FUKUSHIMA - The president of Tokyo Electric Power Company Holdings Inc. said Thursday the utility is considering decommissioning the Fukushima No. 2 nuclear plant, which is located near the disaster-stricken No. 1 complex in the Tohoku prefecture.
In a meeting with Fukushima Gov. Masao Uchibori, Tepco President Tomoaki Kobayakawa said the company is leaning toward scrapping all four nuclear reactors at the plant.
The Fukushima No. 2 nuclear facility is located about 12 kilometers south of the Fukushima No. 1 plant, which was crippled by the March 2011 earthquake and tsunami.
“If (the status of the No. 2 complex) is left uncertain, it would hamper reconstruction,” of the disaster-hit area, Kobayakawa said.
The Fukushima No. 2 complex was also hit by tsunami in the 2011 disaster and temporarily lost reactor-cooling capabilities. But meltdowns were prevented, unlike at the Fukushima No. 1 plant. The reactors have been offline since the disaster.
Kobayakawa said he hopes to help ease the concerns of local residents by decommissioning the Fukushima No. 1 and No. 2 plants together.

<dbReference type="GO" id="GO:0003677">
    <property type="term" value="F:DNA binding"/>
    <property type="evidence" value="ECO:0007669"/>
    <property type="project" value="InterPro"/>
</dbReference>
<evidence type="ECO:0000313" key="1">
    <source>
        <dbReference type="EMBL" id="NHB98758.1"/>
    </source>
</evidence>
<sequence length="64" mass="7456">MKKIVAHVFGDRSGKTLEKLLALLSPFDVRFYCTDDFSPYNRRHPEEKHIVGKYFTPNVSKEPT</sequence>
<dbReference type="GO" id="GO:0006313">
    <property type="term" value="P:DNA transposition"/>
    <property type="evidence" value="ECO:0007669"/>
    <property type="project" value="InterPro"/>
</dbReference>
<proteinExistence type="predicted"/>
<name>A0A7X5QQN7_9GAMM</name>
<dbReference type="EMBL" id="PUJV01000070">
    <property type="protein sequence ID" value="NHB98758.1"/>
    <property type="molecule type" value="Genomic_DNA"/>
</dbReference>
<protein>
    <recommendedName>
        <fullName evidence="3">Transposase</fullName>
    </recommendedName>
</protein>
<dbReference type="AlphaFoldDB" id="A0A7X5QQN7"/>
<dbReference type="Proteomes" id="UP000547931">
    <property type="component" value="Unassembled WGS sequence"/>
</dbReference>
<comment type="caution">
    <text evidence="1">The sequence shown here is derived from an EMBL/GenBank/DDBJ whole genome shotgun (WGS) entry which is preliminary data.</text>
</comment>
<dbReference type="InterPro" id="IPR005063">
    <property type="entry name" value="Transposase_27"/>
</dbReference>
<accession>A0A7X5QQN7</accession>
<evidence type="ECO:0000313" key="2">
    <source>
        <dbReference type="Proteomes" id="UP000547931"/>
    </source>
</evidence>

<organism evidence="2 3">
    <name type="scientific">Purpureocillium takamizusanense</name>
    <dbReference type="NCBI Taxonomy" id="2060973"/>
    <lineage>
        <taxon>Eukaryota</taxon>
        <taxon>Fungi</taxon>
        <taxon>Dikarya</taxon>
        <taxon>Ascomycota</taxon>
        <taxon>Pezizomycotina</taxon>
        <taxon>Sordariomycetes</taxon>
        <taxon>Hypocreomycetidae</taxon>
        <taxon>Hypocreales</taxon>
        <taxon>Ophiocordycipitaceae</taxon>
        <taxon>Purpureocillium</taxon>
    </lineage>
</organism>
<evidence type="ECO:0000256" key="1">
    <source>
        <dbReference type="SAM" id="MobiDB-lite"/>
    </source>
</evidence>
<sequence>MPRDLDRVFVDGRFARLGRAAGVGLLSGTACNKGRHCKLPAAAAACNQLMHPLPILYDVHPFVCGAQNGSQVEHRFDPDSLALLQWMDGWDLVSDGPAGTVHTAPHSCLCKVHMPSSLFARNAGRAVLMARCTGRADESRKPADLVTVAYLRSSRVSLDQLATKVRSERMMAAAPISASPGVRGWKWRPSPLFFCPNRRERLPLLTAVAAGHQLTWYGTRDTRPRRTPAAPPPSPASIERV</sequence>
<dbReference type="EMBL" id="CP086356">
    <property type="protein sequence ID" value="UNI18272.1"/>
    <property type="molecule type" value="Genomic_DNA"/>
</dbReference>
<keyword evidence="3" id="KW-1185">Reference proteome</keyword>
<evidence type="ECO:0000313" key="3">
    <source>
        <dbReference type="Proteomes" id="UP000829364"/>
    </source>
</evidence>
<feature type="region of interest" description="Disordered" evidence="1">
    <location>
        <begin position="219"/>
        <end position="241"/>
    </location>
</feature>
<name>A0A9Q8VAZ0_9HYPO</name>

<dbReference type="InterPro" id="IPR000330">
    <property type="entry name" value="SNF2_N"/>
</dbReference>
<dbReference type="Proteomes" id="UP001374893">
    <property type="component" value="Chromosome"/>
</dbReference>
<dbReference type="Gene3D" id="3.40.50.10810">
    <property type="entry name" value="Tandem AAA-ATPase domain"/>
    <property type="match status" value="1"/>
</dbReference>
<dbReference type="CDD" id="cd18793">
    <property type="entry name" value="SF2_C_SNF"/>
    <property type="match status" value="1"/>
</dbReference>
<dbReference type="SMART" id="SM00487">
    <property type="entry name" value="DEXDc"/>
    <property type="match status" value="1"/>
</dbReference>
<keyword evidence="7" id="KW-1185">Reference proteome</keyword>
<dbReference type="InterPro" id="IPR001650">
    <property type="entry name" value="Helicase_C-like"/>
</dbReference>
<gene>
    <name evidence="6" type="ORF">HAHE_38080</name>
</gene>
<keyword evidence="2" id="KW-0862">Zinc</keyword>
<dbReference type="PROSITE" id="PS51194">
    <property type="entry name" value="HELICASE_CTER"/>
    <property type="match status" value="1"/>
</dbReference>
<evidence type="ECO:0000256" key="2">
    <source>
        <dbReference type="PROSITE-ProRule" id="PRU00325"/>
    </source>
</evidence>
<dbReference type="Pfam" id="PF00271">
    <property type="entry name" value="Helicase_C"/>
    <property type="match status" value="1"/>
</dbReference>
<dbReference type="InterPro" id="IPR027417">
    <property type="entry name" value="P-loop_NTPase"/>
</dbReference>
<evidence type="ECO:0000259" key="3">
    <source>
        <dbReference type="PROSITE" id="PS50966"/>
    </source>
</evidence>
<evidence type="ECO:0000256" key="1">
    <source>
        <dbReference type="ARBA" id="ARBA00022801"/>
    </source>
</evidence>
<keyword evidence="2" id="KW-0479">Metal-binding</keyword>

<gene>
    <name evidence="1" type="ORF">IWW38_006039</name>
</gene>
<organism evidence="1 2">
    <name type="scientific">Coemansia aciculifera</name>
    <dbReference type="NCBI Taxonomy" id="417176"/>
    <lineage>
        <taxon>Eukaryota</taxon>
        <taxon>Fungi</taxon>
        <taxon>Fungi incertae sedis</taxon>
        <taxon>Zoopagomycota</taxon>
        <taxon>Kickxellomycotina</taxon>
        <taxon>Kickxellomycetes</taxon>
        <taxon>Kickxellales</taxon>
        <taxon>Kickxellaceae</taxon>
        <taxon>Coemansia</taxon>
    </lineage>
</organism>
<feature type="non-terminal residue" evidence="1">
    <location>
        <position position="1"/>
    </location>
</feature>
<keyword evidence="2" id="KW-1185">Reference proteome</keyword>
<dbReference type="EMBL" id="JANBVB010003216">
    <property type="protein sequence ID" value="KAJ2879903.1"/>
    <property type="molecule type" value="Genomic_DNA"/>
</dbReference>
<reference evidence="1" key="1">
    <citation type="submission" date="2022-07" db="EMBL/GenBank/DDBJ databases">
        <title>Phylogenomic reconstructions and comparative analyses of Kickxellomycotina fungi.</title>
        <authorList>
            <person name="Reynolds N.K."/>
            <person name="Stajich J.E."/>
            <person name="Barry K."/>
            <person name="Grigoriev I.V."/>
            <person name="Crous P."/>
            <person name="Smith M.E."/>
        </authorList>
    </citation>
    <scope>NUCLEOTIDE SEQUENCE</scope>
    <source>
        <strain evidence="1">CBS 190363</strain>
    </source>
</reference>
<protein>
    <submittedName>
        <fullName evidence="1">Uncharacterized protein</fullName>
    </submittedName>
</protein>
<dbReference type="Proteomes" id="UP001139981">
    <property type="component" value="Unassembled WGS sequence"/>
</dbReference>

Uchibori said, “Decommissioning is strongly desired by Fukushima residents.”
Tepco had already decided to scrap the Fukushima No. 1 plant, which suffered core meltdowns at three of its six reactors. Shuttering No. 2 would result in the decommissioning of all 10 nuclear reactors in the prefecture.
With little prospect of gaining local approval to restart the reactors at the No. 2 plant, its decommissioning was effectively the only choice left for the company, according to experts.
But Tepco had refrained from clearly indicating its stance.
Masako Sawai, secretary-general of a citizens group probing the causes of the meltdown at the Fukushima No. 1 plant, said, “It was inconceivable that Tepco, which caused the accident, would resume nuclear plant operations in Fukushima Prefecture. The company should have made the decision earlier.”
Conversely, Keiji Miyazaki, professor emeritus at Osaka University, said abandoning the Fukushima No. 2 plant would not make sense from an economic viewpoint.
“Unlike the No. 1 plant, the No. 2 plant did not suffer a critical accident. It can technically be restarted if safety measures are bolstered” to clear the stricter safety regulations introduced following the 2011 nuclear crisis, he said.
Uchibori, who is expected to seek a second term in the gubernatorial election later this year, has been seeking to scrap all nuclear reactors in Fukushima.